Your Turn: First News Memory

This week is the 50th anniversary of JFK’s assassination — a huge event in US history, to be sure. But the extent of the coverage is kind of strange to me, because I wasn’t born yet. One newspaper bore the headline “Why we can’t stop grieving”…and all I could think was “Speak for yourself.”

It did get me thinking, though. We all have our seminal news memories — events where there was a “before” and an “after”, when our perception of the world shifted. But if you go even further back, we all have our first news memories, the first time we were aware of events that didn’t personally involve us.

I’ll tell you mine.

In October 1987, I was eight years old. I was pretty sheltered from news coverage — for example, I don’t remember the Challenger explosion or the Chernobyl nuclear disaster, which both happened the previous year.

But I do remember Baby Jessica.

That month, a toddler named Jessica McClure fell down a well in Texas and was trapped. More than two days later, after many dramatic rescue efforts, she was freed via a freshly dug parallel shaft. The whole saga was broadcast on TV, discussed endlessly in the print media with diagrams of the well shafts (I remember vividly how the tunnel that was dug between the two shafts sloped up towards the old shaft, so as not to bury Baby Jessica in dirt), and so on.

In hindsight, I don’t think it really occurred to me that she could have died down there — and she certainly could have, from the fall or exposure or even from the digging of the other shaft. It was just a captivating story…with, as it turned out, a happy ending.

(Here’s an update on Jessica as an adult.)

Your turn! What’s the first news event you remember?


7 responses to “Your Turn: First News Memory

  1. I remember Baby Jessica too but the first big news event I remember is the Challenger disaster. Maybe it was a later space obsession that ingrained it in my memory or maybe it was coming from a family full of teachers that made the death of Christa McAuliffe, who would have been the first teacher in space, stand out. I was a bit too young for it to be one of those “I remember where I was when , , ,” kind of memories like the death of JFK was, or things like Columbine and 9-11 in more recent times. But the story definitely left it’s mark.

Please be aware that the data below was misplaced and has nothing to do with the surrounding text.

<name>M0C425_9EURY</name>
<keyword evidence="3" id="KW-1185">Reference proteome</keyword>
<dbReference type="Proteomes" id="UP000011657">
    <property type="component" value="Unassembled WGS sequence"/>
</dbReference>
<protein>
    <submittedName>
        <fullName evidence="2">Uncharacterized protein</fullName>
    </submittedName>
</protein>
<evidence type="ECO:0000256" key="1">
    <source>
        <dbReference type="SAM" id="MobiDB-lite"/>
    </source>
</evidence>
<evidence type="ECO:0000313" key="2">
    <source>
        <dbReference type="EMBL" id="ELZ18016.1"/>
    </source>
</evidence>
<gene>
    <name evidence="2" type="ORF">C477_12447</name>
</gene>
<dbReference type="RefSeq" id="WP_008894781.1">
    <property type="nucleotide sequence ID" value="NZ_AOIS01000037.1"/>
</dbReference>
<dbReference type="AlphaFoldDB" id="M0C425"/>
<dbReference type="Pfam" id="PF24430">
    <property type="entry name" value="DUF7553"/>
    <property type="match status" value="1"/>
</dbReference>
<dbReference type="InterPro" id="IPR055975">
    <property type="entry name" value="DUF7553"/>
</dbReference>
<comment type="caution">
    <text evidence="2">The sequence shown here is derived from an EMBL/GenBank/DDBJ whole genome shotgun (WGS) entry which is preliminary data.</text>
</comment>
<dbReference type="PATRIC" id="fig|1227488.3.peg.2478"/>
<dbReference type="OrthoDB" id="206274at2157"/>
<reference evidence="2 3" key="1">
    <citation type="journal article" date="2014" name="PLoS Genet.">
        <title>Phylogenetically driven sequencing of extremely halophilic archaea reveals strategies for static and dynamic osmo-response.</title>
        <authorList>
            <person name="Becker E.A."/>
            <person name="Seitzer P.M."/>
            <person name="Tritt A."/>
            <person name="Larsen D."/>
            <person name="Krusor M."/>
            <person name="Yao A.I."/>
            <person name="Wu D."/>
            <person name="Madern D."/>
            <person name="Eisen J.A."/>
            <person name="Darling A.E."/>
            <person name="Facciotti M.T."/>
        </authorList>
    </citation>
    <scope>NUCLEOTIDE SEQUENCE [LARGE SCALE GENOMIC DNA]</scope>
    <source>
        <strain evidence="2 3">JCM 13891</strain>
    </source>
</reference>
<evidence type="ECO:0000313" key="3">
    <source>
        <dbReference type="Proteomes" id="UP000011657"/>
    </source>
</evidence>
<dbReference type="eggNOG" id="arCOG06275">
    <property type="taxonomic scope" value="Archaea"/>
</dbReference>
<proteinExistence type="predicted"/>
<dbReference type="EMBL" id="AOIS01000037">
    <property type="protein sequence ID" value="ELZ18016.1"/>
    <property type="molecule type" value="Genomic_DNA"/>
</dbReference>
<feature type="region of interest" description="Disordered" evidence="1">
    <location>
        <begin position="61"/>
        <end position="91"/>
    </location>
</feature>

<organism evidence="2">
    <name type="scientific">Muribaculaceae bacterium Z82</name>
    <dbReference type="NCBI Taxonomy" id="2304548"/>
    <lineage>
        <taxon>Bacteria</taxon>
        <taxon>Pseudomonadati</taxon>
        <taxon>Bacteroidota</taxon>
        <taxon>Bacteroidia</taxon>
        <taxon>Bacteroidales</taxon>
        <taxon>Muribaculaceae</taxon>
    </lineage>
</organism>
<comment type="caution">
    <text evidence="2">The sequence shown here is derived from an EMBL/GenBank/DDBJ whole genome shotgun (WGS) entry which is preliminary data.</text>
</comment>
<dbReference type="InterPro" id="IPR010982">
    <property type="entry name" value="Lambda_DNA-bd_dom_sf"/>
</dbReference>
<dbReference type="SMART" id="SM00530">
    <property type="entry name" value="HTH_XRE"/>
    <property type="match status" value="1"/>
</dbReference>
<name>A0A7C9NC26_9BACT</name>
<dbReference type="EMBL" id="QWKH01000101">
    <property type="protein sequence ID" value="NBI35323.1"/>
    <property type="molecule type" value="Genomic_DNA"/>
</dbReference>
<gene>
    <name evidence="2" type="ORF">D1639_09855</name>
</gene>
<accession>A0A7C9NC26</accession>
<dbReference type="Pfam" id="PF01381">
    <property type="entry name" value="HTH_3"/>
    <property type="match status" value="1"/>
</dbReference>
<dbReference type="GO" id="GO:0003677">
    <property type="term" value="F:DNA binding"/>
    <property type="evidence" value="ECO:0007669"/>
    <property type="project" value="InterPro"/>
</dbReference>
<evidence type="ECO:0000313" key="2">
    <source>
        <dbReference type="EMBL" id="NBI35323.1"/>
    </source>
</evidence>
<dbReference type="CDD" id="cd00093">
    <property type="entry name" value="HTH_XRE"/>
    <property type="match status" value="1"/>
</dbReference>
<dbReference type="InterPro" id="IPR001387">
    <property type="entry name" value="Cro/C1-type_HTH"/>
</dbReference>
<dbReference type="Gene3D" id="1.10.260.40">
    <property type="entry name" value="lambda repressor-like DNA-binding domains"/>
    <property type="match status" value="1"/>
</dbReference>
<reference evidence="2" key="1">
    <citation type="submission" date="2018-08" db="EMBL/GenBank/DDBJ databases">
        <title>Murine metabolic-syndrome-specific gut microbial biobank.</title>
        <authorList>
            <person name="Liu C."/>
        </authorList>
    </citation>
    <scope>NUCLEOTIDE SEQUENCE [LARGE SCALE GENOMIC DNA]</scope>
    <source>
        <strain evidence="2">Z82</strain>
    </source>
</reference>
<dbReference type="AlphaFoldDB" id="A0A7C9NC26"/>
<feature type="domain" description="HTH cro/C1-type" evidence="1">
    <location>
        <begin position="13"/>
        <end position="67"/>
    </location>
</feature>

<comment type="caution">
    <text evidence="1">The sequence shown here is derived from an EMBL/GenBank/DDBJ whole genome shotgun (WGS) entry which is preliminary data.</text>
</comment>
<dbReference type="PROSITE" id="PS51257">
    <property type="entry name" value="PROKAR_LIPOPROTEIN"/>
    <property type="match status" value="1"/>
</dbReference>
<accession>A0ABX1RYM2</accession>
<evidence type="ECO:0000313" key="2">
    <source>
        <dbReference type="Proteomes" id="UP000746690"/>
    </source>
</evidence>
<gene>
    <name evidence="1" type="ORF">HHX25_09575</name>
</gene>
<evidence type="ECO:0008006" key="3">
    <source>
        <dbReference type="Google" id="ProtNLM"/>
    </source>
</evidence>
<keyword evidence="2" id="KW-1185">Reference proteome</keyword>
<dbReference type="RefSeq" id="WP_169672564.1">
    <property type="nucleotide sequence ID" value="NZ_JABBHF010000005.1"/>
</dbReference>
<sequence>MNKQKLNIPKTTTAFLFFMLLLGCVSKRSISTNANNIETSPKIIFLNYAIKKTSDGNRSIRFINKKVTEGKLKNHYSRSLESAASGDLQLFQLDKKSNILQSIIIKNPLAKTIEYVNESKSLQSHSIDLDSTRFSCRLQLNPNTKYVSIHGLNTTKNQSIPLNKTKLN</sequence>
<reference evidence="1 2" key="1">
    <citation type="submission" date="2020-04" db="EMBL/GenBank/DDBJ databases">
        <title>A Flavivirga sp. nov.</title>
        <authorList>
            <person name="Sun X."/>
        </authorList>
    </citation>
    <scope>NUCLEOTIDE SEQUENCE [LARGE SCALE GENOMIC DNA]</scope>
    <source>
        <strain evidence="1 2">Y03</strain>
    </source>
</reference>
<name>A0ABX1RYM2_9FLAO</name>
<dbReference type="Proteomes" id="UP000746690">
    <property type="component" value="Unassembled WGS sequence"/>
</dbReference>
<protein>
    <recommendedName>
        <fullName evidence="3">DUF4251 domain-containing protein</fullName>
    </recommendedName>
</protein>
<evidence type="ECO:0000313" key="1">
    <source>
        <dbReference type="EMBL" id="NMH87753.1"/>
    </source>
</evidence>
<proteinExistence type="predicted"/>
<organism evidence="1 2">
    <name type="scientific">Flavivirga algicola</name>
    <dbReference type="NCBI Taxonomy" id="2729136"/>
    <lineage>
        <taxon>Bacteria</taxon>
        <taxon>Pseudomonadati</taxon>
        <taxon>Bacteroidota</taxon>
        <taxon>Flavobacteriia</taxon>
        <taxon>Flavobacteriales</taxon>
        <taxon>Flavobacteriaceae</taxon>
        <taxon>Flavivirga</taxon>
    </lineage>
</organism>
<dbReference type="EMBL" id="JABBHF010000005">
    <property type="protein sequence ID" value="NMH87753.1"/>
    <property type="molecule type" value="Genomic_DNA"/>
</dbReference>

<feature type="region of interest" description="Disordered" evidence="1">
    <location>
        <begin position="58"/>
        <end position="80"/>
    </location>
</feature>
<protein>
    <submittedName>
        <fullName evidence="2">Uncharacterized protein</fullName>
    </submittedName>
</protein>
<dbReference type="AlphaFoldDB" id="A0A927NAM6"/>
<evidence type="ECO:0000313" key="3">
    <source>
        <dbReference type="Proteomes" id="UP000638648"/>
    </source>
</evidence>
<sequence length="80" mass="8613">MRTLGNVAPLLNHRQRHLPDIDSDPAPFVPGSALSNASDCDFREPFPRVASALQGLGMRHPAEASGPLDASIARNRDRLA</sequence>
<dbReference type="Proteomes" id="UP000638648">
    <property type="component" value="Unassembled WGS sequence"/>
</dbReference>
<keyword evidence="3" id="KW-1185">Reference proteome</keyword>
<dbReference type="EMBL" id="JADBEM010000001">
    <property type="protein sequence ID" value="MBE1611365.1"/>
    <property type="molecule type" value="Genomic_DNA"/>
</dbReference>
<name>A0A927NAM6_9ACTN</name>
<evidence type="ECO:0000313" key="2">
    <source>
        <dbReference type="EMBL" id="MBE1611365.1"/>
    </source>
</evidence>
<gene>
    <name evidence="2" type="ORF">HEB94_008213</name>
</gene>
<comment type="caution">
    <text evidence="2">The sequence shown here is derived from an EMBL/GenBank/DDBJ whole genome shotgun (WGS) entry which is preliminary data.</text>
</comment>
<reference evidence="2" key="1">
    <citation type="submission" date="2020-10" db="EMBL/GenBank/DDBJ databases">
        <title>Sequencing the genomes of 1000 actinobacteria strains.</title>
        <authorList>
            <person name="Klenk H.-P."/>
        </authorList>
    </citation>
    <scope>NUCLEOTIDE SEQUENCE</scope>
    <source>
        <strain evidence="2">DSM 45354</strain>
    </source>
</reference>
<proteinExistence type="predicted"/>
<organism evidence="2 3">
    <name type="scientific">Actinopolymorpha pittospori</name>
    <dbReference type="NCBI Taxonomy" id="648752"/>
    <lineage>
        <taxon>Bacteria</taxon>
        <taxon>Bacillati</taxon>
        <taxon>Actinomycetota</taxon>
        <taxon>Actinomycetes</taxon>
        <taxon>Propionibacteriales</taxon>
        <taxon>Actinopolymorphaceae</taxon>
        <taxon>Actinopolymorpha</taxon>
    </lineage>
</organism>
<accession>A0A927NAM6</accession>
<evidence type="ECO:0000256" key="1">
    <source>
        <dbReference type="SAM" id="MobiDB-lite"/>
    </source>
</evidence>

2. I’ve been trying to think. Possibly the wedding of Charles and Diana. (The death of Diana was the first thing that sprang into my mind, but obviously not the first.)

  3. I think mine was the death of Princess Di. How bizarre. I guess you can probably identify entire generations from their news memories!

  4. Mieka, it’s funny, I developed a space obsession too, but I’m pretty sure I didn’t hear about Challenger until sometime later. I can see how the teacher angle might have cemented the memory for you!

    Ellen, the death of Diana was a biggie and felt like a “before and after” moment for sure, even if it didn’t exactly have worldwide repercussions — maybe she is the younger generation’s JFK.

  5. Sorry, Vic, your comment got caught in my spam filter! I have vivid memories of her death, too — for me it was the end of the summer between high school and university, and my whole gang from school was talking about it. In a way, it did feel like the end of an era, linked as it was with our growing up. She was so young and beautiful, nobody expected her to die….

  6. Ohh, this looks fun! I think I missed this (due to the death of Google Reader, RIP); don’t remember seeing it on my FB feed (are you still cross-posting?).

    Okay, I’m trying to think. The one that comes to mind is Lucille Ball’s death — I can still hear Ricky Ricardo’s “Luuuuucccy” — in 1989. And the fall of the Berlin wall, also 1989. I was “around” for Baby Jessica, but I don’t recall being aware of it at the time or anything before that.

  7. I cross-post most of the time, yes. And as for the sadly mourned Google Reader, I’ve switched over to feedly, which is almost-but-not-quite as good (my main pet peeve: the main “unread” page only goes back 31 days). Thanks for sharing your memories! Interesting how different they are from mine, even though we’re contemporaries.

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